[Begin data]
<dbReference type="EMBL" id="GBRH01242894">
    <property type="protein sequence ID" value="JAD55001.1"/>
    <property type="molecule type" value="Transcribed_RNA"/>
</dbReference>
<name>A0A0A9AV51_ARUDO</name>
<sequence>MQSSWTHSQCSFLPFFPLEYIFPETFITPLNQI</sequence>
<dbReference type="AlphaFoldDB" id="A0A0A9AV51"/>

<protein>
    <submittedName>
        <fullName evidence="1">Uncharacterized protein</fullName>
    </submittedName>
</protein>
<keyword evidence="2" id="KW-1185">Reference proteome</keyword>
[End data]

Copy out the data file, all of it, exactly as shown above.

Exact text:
<dbReference type="EMBL" id="GBRH01242894">
    <property type="protein sequence ID" value="JAD55001.1"/>
    <property type="molecule type" value="Transcribed_RNA"/>
</dbReference>
<name>A0A0A9AV51_ARUDO</name>
<sequence>MQSSWTHSQCSFLPFFPLEYIFPETFITPLNQI</sequence>
<dbReference type="AlphaFoldDB" id="A0A0A9AV51"/>

<protein>
    <submittedName>
        <fullName evidence="1">Uncharacterized protein</fullName>
    </submittedName>
</protein>
<keyword evidence="2" id="KW-1185">Reference proteome</keyword>